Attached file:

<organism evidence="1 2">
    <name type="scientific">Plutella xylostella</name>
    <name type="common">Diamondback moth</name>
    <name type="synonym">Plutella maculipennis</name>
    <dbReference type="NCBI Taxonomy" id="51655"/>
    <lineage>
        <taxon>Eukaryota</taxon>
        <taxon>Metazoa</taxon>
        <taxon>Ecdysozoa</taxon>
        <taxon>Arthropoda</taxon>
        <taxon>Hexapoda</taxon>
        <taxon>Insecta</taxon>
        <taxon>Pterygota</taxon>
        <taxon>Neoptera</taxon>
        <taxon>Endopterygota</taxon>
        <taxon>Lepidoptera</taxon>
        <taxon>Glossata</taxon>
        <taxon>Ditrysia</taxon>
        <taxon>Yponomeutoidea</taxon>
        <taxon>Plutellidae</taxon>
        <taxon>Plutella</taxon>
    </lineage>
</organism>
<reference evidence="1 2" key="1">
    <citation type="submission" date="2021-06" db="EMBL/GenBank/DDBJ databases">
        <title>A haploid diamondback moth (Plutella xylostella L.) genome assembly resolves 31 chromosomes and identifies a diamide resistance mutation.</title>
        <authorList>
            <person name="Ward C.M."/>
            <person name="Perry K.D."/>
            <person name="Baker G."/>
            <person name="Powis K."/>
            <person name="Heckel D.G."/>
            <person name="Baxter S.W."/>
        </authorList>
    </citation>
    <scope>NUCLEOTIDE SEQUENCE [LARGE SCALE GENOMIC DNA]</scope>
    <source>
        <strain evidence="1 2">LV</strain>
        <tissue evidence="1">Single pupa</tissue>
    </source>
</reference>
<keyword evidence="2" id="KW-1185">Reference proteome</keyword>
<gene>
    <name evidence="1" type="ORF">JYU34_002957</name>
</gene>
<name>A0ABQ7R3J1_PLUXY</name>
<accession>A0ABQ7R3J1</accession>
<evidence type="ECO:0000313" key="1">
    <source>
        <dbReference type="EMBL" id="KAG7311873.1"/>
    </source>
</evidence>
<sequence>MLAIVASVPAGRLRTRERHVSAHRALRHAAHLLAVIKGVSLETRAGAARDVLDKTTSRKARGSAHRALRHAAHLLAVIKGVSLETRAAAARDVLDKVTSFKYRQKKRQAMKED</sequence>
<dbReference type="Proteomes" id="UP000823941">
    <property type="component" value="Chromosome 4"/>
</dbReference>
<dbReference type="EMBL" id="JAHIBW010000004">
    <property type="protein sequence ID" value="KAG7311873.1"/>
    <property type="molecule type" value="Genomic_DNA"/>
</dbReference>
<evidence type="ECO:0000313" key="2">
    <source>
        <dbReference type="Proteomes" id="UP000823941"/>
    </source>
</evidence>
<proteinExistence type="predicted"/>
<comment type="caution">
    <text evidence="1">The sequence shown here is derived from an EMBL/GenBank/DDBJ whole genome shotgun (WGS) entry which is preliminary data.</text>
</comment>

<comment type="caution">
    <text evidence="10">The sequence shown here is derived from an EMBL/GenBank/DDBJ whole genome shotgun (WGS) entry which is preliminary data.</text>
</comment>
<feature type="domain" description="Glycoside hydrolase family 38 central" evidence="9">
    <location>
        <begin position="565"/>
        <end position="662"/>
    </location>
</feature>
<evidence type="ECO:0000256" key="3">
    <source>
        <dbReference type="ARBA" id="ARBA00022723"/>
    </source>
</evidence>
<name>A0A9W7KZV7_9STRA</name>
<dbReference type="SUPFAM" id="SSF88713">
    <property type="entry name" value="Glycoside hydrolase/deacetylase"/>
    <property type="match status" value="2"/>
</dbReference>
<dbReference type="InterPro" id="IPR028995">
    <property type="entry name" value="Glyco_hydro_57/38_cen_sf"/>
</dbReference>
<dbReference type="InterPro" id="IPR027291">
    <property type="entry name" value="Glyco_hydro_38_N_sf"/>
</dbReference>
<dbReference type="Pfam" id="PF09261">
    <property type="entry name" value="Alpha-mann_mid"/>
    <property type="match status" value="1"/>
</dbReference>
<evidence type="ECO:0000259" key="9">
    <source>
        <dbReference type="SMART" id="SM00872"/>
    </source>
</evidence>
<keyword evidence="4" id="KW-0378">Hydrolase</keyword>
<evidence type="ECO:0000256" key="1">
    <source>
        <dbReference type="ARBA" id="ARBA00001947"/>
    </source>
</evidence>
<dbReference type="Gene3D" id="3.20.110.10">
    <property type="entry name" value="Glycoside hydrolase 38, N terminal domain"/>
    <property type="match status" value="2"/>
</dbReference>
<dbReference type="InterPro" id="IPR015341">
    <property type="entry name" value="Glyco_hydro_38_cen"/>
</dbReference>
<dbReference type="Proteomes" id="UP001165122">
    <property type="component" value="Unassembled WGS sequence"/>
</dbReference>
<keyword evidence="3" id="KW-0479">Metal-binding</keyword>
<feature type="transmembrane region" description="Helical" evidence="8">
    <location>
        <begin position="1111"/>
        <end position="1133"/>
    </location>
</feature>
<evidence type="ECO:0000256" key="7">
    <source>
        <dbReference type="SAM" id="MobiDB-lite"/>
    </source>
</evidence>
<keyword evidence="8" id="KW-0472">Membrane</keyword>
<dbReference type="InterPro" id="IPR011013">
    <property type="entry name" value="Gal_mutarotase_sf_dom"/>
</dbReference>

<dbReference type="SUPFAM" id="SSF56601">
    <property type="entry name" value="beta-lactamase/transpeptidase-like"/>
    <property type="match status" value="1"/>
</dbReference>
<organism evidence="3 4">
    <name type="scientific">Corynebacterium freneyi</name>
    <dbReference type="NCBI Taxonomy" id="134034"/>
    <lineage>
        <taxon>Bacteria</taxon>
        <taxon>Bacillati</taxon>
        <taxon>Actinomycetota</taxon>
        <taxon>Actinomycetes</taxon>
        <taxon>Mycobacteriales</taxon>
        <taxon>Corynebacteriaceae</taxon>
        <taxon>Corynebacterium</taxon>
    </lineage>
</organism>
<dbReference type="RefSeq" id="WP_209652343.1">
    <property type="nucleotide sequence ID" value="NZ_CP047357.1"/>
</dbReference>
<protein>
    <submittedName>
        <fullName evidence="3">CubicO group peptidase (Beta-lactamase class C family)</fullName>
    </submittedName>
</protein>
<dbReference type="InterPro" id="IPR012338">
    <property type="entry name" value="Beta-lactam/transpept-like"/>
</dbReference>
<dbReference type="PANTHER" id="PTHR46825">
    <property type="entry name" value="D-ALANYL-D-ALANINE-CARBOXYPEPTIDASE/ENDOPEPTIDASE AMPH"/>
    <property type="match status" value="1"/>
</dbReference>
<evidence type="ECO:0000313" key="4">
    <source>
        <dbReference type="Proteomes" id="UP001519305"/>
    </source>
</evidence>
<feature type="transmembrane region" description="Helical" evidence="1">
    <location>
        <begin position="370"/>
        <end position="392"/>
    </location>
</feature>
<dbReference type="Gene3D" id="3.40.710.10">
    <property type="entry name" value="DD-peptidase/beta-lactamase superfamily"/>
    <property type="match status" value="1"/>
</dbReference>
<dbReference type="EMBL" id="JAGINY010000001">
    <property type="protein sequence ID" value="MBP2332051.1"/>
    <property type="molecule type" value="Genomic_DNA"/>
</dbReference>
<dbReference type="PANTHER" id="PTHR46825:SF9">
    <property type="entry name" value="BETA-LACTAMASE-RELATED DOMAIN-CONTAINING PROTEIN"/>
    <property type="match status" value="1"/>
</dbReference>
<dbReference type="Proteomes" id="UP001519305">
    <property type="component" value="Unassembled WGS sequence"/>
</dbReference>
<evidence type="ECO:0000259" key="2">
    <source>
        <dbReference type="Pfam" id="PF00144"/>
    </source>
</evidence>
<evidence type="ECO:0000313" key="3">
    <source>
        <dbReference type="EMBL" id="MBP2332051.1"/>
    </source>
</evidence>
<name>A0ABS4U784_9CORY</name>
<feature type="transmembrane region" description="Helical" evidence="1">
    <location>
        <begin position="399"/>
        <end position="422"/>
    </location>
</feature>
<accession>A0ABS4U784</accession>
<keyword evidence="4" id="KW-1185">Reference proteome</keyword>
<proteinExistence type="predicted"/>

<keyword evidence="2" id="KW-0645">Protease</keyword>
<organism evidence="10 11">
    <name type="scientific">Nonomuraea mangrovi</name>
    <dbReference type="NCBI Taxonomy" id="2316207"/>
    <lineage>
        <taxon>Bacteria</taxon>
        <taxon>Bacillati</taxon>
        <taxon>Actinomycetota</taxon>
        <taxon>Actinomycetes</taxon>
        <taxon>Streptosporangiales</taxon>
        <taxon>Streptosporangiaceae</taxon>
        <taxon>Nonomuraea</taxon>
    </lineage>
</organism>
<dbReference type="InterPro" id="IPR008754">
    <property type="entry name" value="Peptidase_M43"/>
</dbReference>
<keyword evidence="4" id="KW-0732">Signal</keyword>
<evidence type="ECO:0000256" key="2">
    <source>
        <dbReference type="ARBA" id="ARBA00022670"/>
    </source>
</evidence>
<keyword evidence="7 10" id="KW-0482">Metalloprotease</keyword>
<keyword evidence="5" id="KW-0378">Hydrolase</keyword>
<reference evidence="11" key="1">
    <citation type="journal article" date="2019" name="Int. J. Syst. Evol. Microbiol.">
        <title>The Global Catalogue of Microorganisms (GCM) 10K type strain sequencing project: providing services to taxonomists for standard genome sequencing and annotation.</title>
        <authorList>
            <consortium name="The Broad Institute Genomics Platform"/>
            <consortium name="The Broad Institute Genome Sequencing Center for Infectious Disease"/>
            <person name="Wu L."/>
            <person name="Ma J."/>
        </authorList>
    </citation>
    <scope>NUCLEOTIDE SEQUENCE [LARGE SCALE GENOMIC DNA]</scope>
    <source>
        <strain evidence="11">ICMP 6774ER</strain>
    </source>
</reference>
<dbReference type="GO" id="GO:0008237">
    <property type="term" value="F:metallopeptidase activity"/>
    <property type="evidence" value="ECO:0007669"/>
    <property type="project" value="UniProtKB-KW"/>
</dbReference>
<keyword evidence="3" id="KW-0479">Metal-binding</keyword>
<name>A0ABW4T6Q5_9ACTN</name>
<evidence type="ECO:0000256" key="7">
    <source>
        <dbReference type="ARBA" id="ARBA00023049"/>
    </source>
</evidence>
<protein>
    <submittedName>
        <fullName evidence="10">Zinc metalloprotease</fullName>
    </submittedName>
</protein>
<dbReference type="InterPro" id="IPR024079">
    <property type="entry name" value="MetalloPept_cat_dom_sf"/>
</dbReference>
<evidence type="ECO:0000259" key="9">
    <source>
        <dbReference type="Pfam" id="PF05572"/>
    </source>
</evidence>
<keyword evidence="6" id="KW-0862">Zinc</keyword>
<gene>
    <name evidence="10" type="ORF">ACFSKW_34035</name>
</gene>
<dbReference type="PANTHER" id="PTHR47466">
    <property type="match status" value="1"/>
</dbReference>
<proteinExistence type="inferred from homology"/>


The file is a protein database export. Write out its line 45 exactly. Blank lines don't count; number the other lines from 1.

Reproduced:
</gene>